conflation

[kuhn-fley-shuhn]
noun
1.
the process or result of fusing items into one entity; fusion; amalgamation.
2.
Bibliography.
a.
the combination of two variant texts into a new one.
b.
the text resulting from such a combination.

Origin:
1400–50; late Middle English < Late Latin conflātiō. See conflate, -ion

Dictionary.com Unabridged
Based on the Random House Dictionary, © Random House, Inc. 2014.
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Collins
World English Dictionary
conflate (kənˈfleɪt)
 
vb
(tr) to combine or blend (two things, esp two versions of a text) so as to form a whole
 
[C16: from Latin conflāre to blow together, from flāre to blow]
 
con'flation
 
n

Collins English Dictionary - Complete & Unabridged 10th Edition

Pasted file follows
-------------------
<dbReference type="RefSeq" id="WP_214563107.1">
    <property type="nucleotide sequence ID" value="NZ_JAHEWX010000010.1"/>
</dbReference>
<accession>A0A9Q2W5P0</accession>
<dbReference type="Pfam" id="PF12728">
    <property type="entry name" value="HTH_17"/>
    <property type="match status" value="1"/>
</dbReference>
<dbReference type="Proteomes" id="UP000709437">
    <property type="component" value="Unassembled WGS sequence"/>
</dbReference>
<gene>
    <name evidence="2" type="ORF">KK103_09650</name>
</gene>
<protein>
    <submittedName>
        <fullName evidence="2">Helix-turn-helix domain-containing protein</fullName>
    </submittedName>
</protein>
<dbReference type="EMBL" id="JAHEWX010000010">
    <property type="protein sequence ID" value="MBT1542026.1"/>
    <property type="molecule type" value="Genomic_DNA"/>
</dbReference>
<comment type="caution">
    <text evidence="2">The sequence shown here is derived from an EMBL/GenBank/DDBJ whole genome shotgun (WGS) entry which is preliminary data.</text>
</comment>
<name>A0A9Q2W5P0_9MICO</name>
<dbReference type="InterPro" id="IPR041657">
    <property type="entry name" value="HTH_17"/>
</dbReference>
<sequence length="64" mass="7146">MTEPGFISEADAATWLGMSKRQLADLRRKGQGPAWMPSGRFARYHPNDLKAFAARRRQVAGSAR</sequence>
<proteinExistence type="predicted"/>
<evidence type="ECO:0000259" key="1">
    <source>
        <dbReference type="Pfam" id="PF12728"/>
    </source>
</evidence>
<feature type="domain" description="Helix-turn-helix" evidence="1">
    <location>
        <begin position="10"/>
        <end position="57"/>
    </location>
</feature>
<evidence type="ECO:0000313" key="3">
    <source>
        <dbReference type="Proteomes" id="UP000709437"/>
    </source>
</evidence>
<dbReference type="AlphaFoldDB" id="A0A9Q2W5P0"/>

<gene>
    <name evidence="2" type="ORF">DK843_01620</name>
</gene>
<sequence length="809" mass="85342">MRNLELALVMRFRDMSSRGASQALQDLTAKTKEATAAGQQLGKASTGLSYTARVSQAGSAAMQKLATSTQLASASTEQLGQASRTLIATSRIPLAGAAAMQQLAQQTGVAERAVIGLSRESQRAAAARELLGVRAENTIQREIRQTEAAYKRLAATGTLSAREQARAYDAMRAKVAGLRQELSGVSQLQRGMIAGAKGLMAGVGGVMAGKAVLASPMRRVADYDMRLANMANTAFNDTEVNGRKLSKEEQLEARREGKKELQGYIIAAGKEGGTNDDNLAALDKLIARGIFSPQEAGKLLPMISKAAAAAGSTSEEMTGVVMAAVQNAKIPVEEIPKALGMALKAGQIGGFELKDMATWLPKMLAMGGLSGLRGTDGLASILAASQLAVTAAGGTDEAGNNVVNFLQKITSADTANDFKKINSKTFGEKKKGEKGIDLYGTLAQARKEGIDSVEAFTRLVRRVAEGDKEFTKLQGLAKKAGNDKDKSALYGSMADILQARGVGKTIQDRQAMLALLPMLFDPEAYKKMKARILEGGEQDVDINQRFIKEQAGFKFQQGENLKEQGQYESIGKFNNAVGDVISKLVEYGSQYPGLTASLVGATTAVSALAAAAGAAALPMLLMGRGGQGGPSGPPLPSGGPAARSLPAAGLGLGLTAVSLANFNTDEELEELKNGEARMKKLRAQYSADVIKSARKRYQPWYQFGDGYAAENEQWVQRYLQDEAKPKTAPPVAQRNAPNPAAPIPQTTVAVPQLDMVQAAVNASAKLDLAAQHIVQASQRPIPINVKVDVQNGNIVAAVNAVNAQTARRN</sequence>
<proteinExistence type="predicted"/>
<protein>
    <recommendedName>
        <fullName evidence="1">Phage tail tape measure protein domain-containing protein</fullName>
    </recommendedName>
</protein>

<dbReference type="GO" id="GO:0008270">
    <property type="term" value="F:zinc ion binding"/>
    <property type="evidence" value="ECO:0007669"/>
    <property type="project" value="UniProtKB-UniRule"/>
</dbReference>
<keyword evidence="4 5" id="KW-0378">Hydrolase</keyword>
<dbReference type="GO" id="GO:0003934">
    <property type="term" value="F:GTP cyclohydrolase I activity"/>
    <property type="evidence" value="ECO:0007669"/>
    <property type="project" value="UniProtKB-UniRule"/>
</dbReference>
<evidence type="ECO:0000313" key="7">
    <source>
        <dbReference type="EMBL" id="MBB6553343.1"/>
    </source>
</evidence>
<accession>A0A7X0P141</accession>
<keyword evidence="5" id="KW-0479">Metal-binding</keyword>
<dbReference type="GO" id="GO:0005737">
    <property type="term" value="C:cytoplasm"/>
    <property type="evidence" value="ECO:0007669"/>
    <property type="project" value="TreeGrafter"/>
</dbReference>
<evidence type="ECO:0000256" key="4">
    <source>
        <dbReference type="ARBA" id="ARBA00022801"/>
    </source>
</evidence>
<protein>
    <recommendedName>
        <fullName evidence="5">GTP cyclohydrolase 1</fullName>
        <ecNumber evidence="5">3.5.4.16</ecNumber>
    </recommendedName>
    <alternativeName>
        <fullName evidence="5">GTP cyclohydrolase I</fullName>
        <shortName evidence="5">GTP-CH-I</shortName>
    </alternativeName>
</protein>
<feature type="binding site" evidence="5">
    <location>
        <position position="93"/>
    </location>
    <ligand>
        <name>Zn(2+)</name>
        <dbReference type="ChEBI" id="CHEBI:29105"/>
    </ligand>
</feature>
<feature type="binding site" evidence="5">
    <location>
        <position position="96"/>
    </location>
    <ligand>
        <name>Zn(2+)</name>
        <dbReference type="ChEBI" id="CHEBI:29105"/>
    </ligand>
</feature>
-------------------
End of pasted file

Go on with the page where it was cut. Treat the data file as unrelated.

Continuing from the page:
2009 © William Collins Sons & Co. Ltd. 1979, 1986 © HarperCollins
Publishers 1998, 2000, 2003, 2005, 2006, 2007, 2009
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Etymonline
Word Origin & History

conflation
1620s, from L. conflationem, noun of action from conflare (see conflate).
Online Etymology Dictionary, © 2010 Douglas Harper
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FOLDOC
Computing Dictionary

conflation definition

database
Combining or blending of two or more versions of a text; confusion or mixing up. Conflation algorithms are used in databases.
[Any specific technical meaning?]
(1996-04-14)

The Free On-line Dictionary of Computing, © Denis Howe 2010 http://foldoc.org
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Example sentences
Few of the fans seemed to notice, let alone oppose, the conflation of party and
  state.
The confusion over service usually arises from a conflation of community and
  professional service.
Another reason for caution is the researchers' conflation of color
  categorization with color experience.
Rather, it is an ill-considered conflation of drafts.
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